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Recent years have seen significant progress in our understanding of the neural substrates of motor skill learning. Advances in neuroimaging provide new insight into functional reorganization associated with the acquisition, consolidation and retention of motor skills. Plastic changes involving structural reorganization in gray and white matter architecture that occurs over shorter time periods than previously thought have been documented as well. Data from experimental animals provided crucial information on plausible cellular and molecular substrates contributing to large-scale reorganization underlying skill acquisition in humans. Here, we review findings demonstrating functional and structural plasticity across different spatial and temporal scales that mediate motor skill learning, while identifying converging areas of interest, and possible avenues for future research.
The acquisition and long-term retention of motor skills play a fundamental role in our daily lives. Skills such as writing, playing golf or riding a bicycle are all acquired through repetitive practice. Motor skill learning refers to the process by which movements are executed more quickly and accurately with practice (Willingham, 1998). Our understanding of the neural substrates underlying the acquisition and retention of motor skills has been boosted in recent years, owing in a large part to technological and methodological advances in neuroimaging, as well as in non-invasive brain stimulation in humans, coupled with dramatic new insights emerging from animal studies both in vivo and in vitro, providing additional information about the recruitment of specific neuronal circuits during the various stages of motor skill learning. This work has overall demonstrated a strong link between acquisition of motor skills and neuronal plasticity at cortical and subcortical levels in the central nervous system that evolves over time and engages different spatially distributed interconnected brain regions. Here, we review novel findings reflecting functional and structural plasticity associated with the acquisition, consolidation and long-term retention of motor skills in humans and experimental animals, while identifying points of convergence and dispute.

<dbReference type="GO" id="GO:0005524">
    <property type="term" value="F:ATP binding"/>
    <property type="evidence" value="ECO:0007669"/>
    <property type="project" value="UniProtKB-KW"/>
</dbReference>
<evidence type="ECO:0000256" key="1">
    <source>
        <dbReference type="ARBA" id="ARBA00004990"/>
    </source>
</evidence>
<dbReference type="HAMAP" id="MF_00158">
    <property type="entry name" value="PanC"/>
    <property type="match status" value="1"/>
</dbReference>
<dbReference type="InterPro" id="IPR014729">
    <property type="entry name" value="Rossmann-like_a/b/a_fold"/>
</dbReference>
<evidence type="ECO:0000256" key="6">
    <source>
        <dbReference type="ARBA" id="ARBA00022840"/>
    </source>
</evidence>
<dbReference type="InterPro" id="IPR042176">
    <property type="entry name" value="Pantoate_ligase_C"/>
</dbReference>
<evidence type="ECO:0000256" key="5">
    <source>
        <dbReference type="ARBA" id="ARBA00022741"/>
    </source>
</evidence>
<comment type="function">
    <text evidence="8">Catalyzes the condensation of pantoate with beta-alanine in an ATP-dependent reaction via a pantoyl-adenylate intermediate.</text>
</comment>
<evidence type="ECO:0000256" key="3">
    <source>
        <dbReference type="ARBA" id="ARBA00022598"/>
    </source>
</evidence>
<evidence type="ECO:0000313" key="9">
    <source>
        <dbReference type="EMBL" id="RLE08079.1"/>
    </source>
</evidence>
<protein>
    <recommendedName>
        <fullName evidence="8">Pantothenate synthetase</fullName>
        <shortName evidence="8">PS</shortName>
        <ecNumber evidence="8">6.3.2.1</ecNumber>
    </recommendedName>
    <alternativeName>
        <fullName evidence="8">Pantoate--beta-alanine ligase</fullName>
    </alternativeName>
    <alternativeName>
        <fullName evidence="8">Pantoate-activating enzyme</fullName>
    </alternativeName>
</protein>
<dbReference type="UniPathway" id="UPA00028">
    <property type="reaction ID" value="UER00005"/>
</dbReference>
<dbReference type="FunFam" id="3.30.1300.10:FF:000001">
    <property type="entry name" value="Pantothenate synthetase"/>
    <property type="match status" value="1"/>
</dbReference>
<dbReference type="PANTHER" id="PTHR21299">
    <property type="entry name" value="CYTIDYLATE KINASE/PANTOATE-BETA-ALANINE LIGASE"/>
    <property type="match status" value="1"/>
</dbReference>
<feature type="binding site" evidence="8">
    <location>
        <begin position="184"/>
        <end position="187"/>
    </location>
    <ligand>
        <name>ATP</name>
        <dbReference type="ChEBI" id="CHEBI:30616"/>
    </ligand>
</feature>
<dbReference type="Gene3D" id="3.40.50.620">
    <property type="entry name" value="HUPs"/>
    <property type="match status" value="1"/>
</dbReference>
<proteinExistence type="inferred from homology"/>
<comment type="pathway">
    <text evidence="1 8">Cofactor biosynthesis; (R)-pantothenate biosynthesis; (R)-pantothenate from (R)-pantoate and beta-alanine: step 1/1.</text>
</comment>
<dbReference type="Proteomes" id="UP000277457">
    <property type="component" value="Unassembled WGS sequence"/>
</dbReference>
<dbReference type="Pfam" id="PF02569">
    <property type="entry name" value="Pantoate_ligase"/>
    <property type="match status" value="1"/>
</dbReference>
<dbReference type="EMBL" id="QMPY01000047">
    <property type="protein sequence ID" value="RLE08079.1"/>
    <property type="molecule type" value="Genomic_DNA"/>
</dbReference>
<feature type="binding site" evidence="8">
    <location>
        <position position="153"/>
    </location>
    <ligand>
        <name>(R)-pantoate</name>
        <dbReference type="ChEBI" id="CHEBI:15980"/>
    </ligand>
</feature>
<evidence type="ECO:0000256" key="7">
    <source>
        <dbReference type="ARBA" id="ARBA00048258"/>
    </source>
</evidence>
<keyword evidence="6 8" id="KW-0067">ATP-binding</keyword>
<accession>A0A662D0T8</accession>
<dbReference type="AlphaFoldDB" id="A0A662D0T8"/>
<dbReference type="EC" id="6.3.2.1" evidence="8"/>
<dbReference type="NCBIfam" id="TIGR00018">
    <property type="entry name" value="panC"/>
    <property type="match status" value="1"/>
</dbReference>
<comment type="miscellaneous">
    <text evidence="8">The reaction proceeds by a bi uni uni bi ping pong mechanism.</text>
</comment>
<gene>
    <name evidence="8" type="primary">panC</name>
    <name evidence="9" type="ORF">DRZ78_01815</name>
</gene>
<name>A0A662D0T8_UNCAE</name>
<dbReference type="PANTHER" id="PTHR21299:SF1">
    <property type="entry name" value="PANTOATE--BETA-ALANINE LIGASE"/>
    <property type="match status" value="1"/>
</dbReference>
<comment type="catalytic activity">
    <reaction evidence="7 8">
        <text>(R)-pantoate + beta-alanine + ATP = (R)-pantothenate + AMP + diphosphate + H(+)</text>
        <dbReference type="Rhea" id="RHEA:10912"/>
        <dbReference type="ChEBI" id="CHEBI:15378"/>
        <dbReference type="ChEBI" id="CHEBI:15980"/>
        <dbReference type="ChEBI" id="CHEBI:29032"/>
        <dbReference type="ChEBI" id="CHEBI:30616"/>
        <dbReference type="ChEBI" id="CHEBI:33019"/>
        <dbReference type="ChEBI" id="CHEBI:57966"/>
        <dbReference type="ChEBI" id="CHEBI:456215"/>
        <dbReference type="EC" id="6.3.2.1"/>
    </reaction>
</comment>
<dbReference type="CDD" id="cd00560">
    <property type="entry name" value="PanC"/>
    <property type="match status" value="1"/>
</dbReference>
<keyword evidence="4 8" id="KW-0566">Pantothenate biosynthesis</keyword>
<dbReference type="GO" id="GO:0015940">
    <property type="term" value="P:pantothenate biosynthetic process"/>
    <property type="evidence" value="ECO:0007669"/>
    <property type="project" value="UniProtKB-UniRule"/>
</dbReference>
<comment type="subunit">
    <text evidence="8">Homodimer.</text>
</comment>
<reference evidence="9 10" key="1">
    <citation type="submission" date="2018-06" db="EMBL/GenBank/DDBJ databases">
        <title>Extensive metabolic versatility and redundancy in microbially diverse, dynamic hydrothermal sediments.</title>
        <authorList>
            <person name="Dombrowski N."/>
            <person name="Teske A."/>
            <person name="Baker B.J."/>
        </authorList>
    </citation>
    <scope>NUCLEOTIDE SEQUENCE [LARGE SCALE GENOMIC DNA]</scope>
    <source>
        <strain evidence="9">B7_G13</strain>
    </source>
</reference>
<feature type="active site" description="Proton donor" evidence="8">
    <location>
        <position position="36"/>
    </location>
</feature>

A variety of tasks and experimental paradigms have been used for studying motor skill learning, including juggling, visuomotor tracking and isometric force-production tasks, to name a few. Of particular relevance to the current review are studies of tasks that require practice of sequential movements, tapping skills like typing or playing various musical instruments. Here, our main focus is on learning sequential motor skills that show lasting improvements beyond baseline performance over lengthy periods of time. Another model for studying motor learning, that does not necessarily involve the acquisition of a new skill has been adaptation to externally induced perturbations, such as those induced by a force-field (dynamic adaptation) or by visuomotor rotations (visuomotor adaptation). These perturbations are more commonly introduced while subjects execute simple motor tasks, for instance point to point ballistic reaching movements (Krakauer, 2009; Shadmehr et al., 2010; Seidler, 2010; Lalazar and Vaadia, 2008). Yet, these paradigms characteristically evaluate the return to baseline levels of performance following perturbation over relatively short time periods (Krakauer and Mazzoni, 2011). However, it should be noted that repetitive practice of adaptation tasks could lead to performance improvements over time as in the form of “savings”, expressed as faster readaptation to external perturbations, relative to the initial rate of adaptation (e.g., Landi et al., 2011). Moreover, skill learning tasks, where lasting improvements are seen over time, for instance whole-body balancing (Taubert et al., 2010), may involve an adaptation component. Motor skills are typically learned slowly over multiple training sessions until performance reaches nearly asymptotic levels. Across different experimental paradigms, skill acquisition develops (Figure 1A) initially relatively fast (i.e., rapid improvements measured over the course of a single training session) and later more slowly, when further gains develop incrementally over multiple sessions of practice (Doyon and Benali, 2005; Doyon and Ungerleider, 2002). Of note, the relative duration of what can be defined as fast and slow learning is highly task specific. For example, the fast stage of learning a simple four component keypress sequence could last minutes (e.g., Karni et al., 1995), while the fast stage of learning to play a complex musical piece may last months (Figure 1B). Similarly, nearly asymptotic levels in end-point measures of skill can be acquired very rapidly when learning a keypress sequence, but much more slowly when learning to play a complex musical piece. Skill changes can occur during training (online) but also after training ended (offline; Figure 1C). Offline processes, including skill stabilization and improvement (Fischer et al., 2005; Korman et al., 2003; Walker et al., 2002), reflect motor memory consolidation (Doyon and Benali, 2005; Muellbacher et al., 2002; Robertson et al., 2004a), an intermediate stage between fast and slow learning (Doyon and Benali, 2005; Doyon et al., 2009a). Online and offline skill gains can be maintained over time, resulting in long-term retention (Romano et al., 2010).